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The exceptional abandonment of metal tools by North American hunter-gatherers, 3000 B.P.

Bebber, Michelle, Key, Alastair J. M., Fisch, Michael, Meindle, Richard, Eren, Metin I. (2019) The exceptional abandonment of metal tools by North American hunter-gatherers, 3000 B.P. Scientific Reports, 9 (5756). ISSN 2045-2322. (doi:10.1038/s41598-019-42185-y)

Abstract

Most prehistoric societies that experimented with copper as a tool raw material eventually abandoned stone as their primary medium for tool making. However, after thousands of years of experimentation with this metal, North American hunter-gatherers abandoned it and returned to the exclusive use of stone. Why? We experimentally confirmed that replica copper tools are inferior to stone ones when each is sourced in the same manner as their archaeological counterparts and subjected to identical tasks. Why, then, did copper consistently lead to more advanced metallurgy in most other areas of the world? We suggest that it was the unusual level of purity in the North American copper sourced by North American groups, and that naturally occurring alloys yielded sufficiently superior tools to encourage entry into the copper-bronze-iron continuum of tool manufacture in other parts of the world.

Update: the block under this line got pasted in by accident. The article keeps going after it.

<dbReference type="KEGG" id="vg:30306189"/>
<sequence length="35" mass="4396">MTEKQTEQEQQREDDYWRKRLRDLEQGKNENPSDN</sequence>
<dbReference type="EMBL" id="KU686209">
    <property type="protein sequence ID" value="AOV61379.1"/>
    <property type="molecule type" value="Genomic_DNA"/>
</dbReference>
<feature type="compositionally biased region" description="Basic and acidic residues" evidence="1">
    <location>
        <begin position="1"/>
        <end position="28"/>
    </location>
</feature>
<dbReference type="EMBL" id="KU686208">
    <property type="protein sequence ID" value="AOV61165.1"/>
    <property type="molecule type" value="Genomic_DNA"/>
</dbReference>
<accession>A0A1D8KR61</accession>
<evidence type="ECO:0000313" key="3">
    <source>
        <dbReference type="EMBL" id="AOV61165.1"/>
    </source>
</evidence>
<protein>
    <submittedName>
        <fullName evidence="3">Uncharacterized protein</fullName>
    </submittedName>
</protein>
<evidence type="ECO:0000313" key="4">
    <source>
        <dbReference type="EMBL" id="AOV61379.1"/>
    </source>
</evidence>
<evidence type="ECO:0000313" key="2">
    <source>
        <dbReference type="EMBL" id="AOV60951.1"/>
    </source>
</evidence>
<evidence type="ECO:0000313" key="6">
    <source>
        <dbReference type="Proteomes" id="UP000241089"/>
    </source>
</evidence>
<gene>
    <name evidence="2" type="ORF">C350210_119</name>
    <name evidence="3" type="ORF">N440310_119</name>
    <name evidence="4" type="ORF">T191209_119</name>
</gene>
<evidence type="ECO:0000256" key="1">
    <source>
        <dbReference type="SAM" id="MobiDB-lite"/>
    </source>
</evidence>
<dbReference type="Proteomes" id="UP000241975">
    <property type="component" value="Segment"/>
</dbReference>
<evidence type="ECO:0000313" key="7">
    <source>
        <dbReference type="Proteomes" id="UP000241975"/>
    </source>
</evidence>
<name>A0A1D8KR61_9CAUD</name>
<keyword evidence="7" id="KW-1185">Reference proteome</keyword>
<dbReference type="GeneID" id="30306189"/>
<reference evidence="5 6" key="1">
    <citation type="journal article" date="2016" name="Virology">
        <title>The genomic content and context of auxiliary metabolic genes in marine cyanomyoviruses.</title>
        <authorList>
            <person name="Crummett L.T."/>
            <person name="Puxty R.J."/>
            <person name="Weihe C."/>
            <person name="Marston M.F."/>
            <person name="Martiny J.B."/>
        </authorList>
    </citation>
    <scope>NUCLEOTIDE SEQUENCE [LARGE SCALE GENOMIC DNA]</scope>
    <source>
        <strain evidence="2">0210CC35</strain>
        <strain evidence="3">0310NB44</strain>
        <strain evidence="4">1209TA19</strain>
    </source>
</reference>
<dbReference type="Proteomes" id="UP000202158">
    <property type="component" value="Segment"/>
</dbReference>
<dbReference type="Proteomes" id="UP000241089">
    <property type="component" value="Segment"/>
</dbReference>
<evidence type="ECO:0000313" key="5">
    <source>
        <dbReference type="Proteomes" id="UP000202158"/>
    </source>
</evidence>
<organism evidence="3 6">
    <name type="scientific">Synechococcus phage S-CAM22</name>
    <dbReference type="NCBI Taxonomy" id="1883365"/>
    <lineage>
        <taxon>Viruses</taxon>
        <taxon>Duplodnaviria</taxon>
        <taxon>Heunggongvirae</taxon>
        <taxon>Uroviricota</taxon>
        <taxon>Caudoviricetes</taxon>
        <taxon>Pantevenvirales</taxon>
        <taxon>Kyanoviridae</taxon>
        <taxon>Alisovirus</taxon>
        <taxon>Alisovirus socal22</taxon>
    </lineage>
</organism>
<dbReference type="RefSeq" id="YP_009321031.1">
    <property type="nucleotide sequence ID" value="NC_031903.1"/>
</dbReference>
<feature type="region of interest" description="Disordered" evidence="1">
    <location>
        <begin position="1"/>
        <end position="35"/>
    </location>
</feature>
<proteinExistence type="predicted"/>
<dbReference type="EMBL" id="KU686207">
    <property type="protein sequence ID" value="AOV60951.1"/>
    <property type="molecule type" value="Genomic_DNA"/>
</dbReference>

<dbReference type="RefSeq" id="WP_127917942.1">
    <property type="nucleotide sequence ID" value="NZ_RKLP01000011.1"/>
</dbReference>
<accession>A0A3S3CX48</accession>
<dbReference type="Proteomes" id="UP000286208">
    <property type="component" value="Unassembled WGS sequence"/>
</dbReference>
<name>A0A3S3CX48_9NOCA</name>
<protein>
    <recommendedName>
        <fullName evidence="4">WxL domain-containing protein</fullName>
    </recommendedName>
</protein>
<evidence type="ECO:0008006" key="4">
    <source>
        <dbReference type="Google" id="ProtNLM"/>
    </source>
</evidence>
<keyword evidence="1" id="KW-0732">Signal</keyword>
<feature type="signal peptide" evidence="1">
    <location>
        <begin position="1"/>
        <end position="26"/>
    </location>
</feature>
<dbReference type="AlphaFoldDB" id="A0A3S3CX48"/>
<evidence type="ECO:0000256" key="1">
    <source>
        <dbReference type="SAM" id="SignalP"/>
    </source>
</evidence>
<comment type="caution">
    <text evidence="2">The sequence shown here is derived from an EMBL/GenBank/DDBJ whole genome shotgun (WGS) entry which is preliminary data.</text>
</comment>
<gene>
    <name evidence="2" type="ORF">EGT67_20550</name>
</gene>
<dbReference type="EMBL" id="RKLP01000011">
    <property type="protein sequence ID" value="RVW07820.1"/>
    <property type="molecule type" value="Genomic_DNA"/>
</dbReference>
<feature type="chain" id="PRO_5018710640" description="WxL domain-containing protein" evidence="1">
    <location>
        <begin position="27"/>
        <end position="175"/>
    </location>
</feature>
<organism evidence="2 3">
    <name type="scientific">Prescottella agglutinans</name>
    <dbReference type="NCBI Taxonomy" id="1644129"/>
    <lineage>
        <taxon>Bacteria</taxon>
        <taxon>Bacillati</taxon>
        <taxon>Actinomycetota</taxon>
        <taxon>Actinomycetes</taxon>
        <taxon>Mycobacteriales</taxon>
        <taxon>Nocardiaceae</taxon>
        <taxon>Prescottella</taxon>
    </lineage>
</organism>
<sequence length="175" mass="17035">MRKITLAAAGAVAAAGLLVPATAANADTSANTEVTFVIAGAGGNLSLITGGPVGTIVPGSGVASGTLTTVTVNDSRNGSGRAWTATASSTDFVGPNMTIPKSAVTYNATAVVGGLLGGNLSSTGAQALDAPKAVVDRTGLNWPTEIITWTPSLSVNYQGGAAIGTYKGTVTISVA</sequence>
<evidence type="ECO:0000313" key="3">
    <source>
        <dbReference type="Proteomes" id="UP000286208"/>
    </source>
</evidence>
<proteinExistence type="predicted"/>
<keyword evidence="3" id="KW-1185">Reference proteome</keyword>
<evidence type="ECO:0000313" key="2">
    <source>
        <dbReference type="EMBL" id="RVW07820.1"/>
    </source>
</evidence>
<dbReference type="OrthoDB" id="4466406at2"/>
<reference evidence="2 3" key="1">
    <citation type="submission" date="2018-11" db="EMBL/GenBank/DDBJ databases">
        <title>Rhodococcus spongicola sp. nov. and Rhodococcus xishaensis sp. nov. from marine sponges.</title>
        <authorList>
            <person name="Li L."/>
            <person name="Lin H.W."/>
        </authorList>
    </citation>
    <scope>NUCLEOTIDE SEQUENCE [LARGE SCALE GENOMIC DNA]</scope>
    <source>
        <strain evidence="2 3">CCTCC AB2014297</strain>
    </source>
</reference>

Item Type: Article
DOI/Identification number: 10.1038/s41598-019-42185-y
Divisions: Faculties > Social Sciences > School of Anthropology and Conservation > Biological Anthropology
Depositing User: Alastair Key
Date Deposited: 08 Apr 2019 14:13 UTC
Last Modified: 03 Jun 2019 09:40 UTC
Resource URI: https://kar.kent.ac.uk/id/eprint/73413 (The current URI for this page, for reference purposes)
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